Quantifying the attributional and consequential impacts of Kenya’s future timber construction developments: Ndarugu Student City
Earth is getting closer to experiencing temperature increases beyond the Paris Agreement targets. Climate change is affecting crop production, especially among African farmers who are looking for more resilient alternatives, including timber. African population growth is expected to double to 2.1 billion by 2050. Urban migration into cities such as Nairobi in Kenya will continue rapidly. Affordable housing is in short supply especially for groups like student. Here as elsewhere, the built environment is a major source of emissions (39% of total carbon emissions globally). Might wooden architecture, in for example the proposed Ndarugu Student City, reduce urban emissions while also incentivising smallholder tree-growing in supply chains that will further mitigate climate change and enhance climate resilience?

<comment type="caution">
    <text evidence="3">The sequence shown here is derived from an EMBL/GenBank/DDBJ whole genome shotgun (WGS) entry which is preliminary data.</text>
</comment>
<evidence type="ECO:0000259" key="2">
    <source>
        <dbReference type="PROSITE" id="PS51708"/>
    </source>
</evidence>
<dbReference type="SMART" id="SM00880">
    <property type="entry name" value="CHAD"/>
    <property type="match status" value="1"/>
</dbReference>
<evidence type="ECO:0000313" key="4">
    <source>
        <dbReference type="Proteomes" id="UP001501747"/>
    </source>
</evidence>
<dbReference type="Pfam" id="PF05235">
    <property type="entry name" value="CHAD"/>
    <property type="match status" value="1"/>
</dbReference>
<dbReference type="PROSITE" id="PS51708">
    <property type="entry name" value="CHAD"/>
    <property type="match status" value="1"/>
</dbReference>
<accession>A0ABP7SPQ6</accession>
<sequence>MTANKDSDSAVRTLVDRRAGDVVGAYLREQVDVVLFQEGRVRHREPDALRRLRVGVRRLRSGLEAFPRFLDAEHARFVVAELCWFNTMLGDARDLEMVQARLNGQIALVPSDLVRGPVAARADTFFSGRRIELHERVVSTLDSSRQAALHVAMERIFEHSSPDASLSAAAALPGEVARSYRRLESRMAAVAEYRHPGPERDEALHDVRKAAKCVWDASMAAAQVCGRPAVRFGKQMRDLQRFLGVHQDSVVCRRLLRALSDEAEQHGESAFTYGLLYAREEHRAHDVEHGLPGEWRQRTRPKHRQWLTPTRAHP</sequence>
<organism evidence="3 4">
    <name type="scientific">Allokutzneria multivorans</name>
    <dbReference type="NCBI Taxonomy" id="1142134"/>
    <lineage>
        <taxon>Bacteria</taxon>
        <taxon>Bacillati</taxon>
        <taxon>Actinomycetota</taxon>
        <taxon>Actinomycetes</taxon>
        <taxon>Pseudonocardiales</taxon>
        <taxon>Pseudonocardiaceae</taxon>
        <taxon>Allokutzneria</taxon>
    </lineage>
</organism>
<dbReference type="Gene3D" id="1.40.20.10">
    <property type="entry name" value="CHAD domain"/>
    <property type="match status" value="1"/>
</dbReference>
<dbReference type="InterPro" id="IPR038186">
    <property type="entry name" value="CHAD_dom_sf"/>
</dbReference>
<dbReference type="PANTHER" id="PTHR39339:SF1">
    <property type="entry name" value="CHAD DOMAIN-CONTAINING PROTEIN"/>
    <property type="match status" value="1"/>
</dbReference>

This study explores the interest for engineered wood or Cross Laminated Timber (CLT) to be used as a carbon removal method. It couples both attributional and consequential analyses to allow assessment of both the marginal and direct impact of timber buildings (in comparison with ‘business as usual’, and ‘best’ concrete and steel alternatives). It seeks to understand the environmental impacts of CLT versus concrete buildings in Kenya, and to provide policy and subsidy recommendations to further develop the forestry sector and a sustainable timber market within Kenya and Sub Saharan Africa more broadly.